Covid makes its mark
By Ricky Browne
Covid-19 has assured that happiness was not as abundant in 2020. But while some countries like the United Kingdom have seen their happiness levels decline, some others like Jamaica have actually seen an increase.
As the United Kingdom marks the first anniversary of its first Covid-19 lockdown, it’s easy to believe that happiness has not been as abundant as in previous years.
And indeed it hasn’t, as according to the World Happiness Report 2021, the level of happiness has declined in the UK – so that it lost five places when compared to 2019. It now stands at 18, down from 15.
The happiest country on Earth in 2020 was Finland, followed by Iceland, Denmark, Switzerland and the Netherlands to finish off the top five.
To finish off the top ten were Sweden in sixth place, Germany, Norway, New Zealand and Austria.
In the US happiness actually increased from 16 to 14 — in the year that Covid-19 killed more than 200,000 people and the nation was split between Trump and Biden supporters.
This was the ninth annual Happiness report. This year, because of the worldwide trauma caused by Covid-19, the index concentrated on wellness and how people were coping with the pandemic.
The report says that this year it focuses on the effects of COVID-19 and how people all over the world have fared.
“Our aim was two-fold, first to focus on the effects of COVID-19 on the structure and quality of people’s lives, and second to describe and evaluate how governments all over the world have dealt with the pandemic. In particular, we try to explain why some countries have done so much better than others,” the report states.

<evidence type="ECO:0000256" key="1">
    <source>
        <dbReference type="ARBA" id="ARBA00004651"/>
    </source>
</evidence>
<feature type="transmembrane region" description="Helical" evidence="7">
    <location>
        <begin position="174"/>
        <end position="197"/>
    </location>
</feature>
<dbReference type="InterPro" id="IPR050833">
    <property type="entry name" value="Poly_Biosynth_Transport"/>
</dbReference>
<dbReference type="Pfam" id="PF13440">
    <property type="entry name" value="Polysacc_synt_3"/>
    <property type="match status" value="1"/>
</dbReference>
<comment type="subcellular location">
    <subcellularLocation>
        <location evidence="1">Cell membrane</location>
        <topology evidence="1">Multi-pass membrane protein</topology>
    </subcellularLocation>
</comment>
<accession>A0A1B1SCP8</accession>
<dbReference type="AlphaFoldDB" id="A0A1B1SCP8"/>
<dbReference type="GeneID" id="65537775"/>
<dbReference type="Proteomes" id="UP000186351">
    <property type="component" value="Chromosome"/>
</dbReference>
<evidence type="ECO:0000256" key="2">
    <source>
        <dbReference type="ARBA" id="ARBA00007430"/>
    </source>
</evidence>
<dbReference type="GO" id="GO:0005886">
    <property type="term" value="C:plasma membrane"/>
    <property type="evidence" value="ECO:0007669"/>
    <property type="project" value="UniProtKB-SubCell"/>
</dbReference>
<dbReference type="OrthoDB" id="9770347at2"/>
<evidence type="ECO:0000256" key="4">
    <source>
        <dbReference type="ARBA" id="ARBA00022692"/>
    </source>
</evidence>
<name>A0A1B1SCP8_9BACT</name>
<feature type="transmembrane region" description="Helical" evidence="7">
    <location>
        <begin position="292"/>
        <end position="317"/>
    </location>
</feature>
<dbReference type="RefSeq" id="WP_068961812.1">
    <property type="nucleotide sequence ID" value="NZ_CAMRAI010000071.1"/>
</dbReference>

HAPPINESS IN THE UK
Even without a Happiness Index, with the highest death rate in the world, the UK could not be expected to be doing that great.
With more than 126,000 deaths caused by Covid-19 in the UK and more than six million people suffering bereavement, without even the ability to properly mourn or attend a funeral – it is hard to imagine that happiness could be anywhere near the level of 2019.
British Prime Minister Boris Johnson touched upon this on a message on social media.
“Today, the anniversary of the first lockdown, is an opportunity to reflect on the past year – one of the most difficult in our country’s history,” Johnson tweeted.
He then printed an image of a statement, which included part of his tweet:
“The last 12 months has taken a huge toll on us all, and I offer my sincere condolences to those who have lost loved ones. Today, the anniversary of the first lockdown is an opportunity to reflect on the past year – one of the most difficult in our country’s history.
“We should also remembered the great spirit shown by our nation over this past year . We have all played our part, whether its working on the front line as a nurse or a carer, working on vaccine development and supply, helping to geth that jab into arms, home schooling your children, or just staying at home to prevent the speed of the virus.
“Its because of every person in this country that lives have been saved, our NHS was protected, and we have started on our cautious road to easing restrictions once and for all.”